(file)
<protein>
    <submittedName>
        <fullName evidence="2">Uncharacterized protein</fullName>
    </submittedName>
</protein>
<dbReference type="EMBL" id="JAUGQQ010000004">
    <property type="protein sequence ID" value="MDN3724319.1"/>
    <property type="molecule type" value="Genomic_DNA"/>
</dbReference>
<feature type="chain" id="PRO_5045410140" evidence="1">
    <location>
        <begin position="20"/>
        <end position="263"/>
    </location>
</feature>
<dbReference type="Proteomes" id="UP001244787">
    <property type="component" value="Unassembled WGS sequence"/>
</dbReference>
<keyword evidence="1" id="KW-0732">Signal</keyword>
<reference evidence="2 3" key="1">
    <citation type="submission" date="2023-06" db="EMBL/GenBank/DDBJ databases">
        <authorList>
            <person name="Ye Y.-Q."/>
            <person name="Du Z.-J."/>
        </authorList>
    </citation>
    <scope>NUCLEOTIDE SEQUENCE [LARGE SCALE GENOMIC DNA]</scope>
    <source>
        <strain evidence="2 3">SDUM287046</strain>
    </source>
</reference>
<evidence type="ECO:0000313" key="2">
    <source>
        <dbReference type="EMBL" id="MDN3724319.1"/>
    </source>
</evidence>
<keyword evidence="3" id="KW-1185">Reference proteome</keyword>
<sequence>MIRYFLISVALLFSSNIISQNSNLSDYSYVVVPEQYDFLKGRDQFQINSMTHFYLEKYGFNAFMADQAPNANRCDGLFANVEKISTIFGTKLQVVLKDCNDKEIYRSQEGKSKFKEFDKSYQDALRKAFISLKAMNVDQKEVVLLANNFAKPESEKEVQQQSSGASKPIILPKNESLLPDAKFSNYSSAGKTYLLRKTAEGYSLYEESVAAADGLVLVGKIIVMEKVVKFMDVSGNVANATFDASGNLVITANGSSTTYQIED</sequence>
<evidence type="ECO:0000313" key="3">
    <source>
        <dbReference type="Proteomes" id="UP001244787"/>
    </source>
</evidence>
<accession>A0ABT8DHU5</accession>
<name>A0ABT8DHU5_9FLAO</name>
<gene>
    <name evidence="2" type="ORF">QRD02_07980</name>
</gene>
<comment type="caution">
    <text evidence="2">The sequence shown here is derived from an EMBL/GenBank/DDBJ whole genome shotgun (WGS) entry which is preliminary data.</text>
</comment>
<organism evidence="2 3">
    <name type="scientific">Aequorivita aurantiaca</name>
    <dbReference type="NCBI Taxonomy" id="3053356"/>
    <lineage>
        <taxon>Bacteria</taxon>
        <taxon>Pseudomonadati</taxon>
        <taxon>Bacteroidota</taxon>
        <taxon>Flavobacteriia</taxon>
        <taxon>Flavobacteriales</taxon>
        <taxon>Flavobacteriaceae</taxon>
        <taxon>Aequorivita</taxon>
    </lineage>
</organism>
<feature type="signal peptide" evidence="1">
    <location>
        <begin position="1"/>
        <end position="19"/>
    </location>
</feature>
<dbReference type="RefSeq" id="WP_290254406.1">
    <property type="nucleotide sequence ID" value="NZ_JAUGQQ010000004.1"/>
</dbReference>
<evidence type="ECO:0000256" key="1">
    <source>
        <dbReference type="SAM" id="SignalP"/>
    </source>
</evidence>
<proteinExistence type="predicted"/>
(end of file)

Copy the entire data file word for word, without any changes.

<protein>
    <submittedName>
        <fullName evidence="2">Uncharacterized protein</fullName>
    </submittedName>
</protein>
<dbReference type="EMBL" id="JAUGQQ010000004">
    <property type="protein sequence ID" value="MDN3724319.1"/>
    <property type="molecule type" value="Genomic_DNA"/>
</dbReference>
<feature type="chain" id="PRO_5045410140" evidence="1">
    <location>
        <begin position="20"/>
        <end position="263"/>
    </location>
</feature>
<dbReference type="Proteomes" id="UP001244787">
    <property type="component" value="Unassembled WGS sequence"/>
</dbReference>
<keyword evidence="1" id="KW-0732">Signal</keyword>
<reference evidence="2 3" key="1">
    <citation type="submission" date="2023-06" db="EMBL/GenBank/DDBJ databases">
        <authorList>
            <person name="Ye Y.-Q."/>
            <person name="Du Z.-J."/>
        </authorList>
    </citation>
    <scope>NUCLEOTIDE SEQUENCE [LARGE SCALE GENOMIC DNA]</scope>
    <source>
        <strain evidence="2 3">SDUM287046</strain>
    </source>
</reference>
<evidence type="ECO:0000313" key="2">
    <source>
        <dbReference type="EMBL" id="MDN3724319.1"/>
    </source>
</evidence>
<keyword evidence="3" id="KW-1185">Reference proteome</keyword>
<sequence>MIRYFLISVALLFSSNIISQNSNLSDYSYVVVPEQYDFLKGRDQFQINSMTHFYLEKYGFNAFMADQAPNANRCDGLFANVEKISTIFGTKLQVVLKDCNDKEIYRSQEGKSKFKEFDKSYQDALRKAFISLKAMNVDQKEVVLLANNFAKPESEKEVQQQSSGASKPIILPKNESLLPDAKFSNYSSAGKTYLLRKTAEGYSLYEESVAAADGLVLVGKIIVMEKVVKFMDVSGNVANATFDASGNLVITANGSSTTYQIED</sequence>
<evidence type="ECO:0000313" key="3">
    <source>
        <dbReference type="Proteomes" id="UP001244787"/>
    </source>
</evidence>
<accession>A0ABT8DHU5</accession>
<name>A0ABT8DHU5_9FLAO</name>
<gene>
    <name evidence="2" type="ORF">QRD02_07980</name>
</gene>
<comment type="caution">
    <text evidence="2">The sequence shown here is derived from an EMBL/GenBank/DDBJ whole genome shotgun (WGS) entry which is preliminary data.</text>
</comment>
<organism evidence="2 3">
    <name type="scientific">Aequorivita aurantiaca</name>
    <dbReference type="NCBI Taxonomy" id="3053356"/>
    <lineage>
        <taxon>Bacteria</taxon>
        <taxon>Pseudomonadati</taxon>
        <taxon>Bacteroidota</taxon>
        <taxon>Flavobacteriia</taxon>
        <taxon>Flavobacteriales</taxon>
        <taxon>Flavobacteriaceae</taxon>
        <taxon>Aequorivita</taxon>
    </lineage>
</organism>
<feature type="signal peptide" evidence="1">
    <location>
        <begin position="1"/>
        <end position="19"/>
    </location>
</feature>
<dbReference type="RefSeq" id="WP_290254406.1">
    <property type="nucleotide sequence ID" value="NZ_JAUGQQ010000004.1"/>
</dbReference>
<evidence type="ECO:0000256" key="1">
    <source>
        <dbReference type="SAM" id="SignalP"/>
    </source>
</evidence>
<proteinExistence type="predicted"/>